Science Fiction filmmaker Sayeeda Clark Explores Future World Where Whites Are Unable to Go Outside Because of Climate Change! Meanwhile Bill Gates and President Biden discuss blocking out the sun and risking all life on the planet!
PBS produced a short film entitled “White” for its FUTURESTATES television series. It is like a fifteen some odd minute commercial for melanin envy. The premise says it all: some people have money, but need melanin. Other people have melanin, but need money. Why human melanin though? Since melanin exists in animal fur, fish scales, insects, microorganisms, the ink of cephalopods, and even human hair why is there an emphasis on removing melanin from human skin?
The Internet Movie Database lists over 200 titles involving slavery. Yet, at the same time, only five that involve melanin. The United States copyright office lists over 2,700 entries under the keyword slavery and over 5000 entries under the keyword slave. The copyright office has a mere 126 entries under melanin. Included in that set are Justin Firestone’s screenplay “The Melanin Vampire,” another screenplay “Melanin” by Russell Griffin, and The Melanin Man Coloring Book by Robert L. Woodard.
FYI, apparently PBS has some concerns with this episode of the FUTURESTATES series. They have mysteriously scrubbed it from the internet. This movie, a short film entitled “White” is, we contend the source for the idea of “melanin thieves” or melanin harvesting. The thing it says without using words is “MELANIN ENVY.”
“White” speaks of melanin envy in several ways. The first way is that it only describes human melanin. The emphasis on human melanin is striking despite the fact melanin is a chemical. It is an organic semiconductor and aromatic biopolymer worth over $484 a gram more than gold.
We do not find melanin only in humans. Melanin is a product of the oxygenation of the chemical tyrosine into dopa, a precursor to several neurochemicals, then into dopaquinone and the final stage results in melanin. As we mentioned above, we find melanin in numerous organisms. What made the short film “WHITE” emphasize melanin in humans?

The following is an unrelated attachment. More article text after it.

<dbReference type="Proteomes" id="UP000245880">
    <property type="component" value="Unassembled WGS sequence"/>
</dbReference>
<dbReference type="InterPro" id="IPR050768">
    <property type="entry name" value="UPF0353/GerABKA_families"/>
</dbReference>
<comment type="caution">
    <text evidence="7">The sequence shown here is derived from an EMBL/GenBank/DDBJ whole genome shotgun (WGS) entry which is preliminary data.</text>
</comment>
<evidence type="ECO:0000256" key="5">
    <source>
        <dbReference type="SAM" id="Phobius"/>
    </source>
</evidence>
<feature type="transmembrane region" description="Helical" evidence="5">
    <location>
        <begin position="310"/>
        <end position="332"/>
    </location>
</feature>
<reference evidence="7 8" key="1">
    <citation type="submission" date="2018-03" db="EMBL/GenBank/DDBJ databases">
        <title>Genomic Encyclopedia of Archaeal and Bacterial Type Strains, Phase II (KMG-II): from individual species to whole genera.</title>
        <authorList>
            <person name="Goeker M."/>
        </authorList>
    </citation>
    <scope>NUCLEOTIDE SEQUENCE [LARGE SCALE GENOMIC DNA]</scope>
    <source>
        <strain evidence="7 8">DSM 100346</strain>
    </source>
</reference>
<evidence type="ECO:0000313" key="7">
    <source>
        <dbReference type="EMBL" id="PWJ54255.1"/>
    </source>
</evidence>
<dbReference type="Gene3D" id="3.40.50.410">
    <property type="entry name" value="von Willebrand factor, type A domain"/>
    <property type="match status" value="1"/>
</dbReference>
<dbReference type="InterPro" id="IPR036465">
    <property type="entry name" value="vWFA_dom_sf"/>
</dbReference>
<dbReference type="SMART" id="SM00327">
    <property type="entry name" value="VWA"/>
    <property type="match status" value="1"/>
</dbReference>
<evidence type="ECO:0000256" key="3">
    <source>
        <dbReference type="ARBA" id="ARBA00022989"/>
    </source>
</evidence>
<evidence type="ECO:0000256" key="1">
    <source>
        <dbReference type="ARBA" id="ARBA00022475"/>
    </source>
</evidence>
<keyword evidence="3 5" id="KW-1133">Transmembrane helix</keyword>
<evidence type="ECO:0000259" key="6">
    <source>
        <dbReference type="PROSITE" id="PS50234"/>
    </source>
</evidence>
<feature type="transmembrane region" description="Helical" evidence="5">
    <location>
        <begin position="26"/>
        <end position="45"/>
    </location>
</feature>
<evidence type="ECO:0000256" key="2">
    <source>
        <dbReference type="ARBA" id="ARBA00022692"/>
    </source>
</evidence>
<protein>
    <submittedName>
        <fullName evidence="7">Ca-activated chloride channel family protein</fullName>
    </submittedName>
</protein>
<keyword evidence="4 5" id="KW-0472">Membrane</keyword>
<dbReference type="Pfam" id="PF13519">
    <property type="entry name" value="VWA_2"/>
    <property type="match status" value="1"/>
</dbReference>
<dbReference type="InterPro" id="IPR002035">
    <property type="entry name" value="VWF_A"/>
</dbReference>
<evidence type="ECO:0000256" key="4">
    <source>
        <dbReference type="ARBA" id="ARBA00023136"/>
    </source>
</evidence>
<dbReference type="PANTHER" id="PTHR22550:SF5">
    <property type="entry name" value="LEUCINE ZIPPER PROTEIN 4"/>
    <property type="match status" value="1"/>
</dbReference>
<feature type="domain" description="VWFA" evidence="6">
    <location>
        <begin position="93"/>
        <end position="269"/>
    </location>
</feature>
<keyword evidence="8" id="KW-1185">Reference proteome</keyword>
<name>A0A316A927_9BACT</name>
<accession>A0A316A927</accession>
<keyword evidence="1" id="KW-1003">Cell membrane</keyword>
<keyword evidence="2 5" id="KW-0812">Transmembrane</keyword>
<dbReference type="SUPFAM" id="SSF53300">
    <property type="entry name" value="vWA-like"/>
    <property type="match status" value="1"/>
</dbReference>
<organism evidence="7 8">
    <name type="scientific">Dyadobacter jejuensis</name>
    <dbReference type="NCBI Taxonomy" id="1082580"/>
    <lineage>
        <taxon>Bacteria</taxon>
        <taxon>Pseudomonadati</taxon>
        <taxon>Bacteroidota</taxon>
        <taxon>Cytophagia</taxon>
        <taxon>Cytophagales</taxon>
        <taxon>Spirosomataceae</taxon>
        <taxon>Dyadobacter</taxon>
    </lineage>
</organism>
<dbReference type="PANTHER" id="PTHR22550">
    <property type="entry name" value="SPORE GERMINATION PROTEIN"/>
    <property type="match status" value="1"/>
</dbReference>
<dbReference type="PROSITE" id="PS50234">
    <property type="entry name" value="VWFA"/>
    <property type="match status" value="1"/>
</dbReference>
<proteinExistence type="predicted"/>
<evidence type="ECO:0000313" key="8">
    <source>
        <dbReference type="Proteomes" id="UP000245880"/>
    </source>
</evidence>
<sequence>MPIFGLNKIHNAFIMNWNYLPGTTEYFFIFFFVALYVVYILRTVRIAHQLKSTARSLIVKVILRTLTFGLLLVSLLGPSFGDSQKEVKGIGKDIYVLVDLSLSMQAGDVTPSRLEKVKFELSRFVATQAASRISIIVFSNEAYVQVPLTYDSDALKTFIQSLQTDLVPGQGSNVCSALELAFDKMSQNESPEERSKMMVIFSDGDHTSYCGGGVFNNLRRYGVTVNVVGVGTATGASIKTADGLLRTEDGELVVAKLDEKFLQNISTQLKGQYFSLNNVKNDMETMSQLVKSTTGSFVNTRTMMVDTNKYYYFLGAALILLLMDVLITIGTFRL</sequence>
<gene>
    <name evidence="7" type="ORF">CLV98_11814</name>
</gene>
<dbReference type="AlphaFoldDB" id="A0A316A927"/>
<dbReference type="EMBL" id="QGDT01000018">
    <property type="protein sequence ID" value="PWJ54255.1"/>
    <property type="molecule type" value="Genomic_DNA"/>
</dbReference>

“WHITE” also left out skin cancer. Would it be possible to have such an increase in the global temperature without a consequent increase in skin cancer? In the present time, skin cancer is a global epidemic. Would summer occur during the Christmas season as depicted in White and skin cancer not increase?
Lastly, “WHITE” is an expression of envy. Although written and directed by a Black woman, the story of “White” represents the internalization of melanin envy. Clearly, the writer understands her audience. Envy takes two forms: malicious and benign. Malicious envy is due to perceiving an advantage possessed by one’s opponent. The motivation in malicious envy is to down or remove the opponent’s advantage. The perception is that the rival has an undeserved or unearned edge.
Benign envy results from a “leveling up” or desire to emulate or possess the same traits as the rival.
“White” shows us both forms of envy. It is malicious in that it expresses a desire to acquire melanin possessed by melanin rich people. Benign in believing that “dollar” rich people engage in a value for value relationship with the the “melanin” rich. That enables them to engage in a “fair” trade of value for value. It is also malicious in that the “dollar” rich are in denial about the true nature of melanin and melanocytes. Melanin is not a “one shot” deal. It is constantly being produced in the skin through a metabolic process known as melanogenesis. “White” depicts a surreal world where melanin can be extracted one time, forever. In reality melanin is renewed through an ongoing metabolic process. The malicious perception of the melanin extraction process indicates a distorted view of reality where everyone can become “melanin challenged.”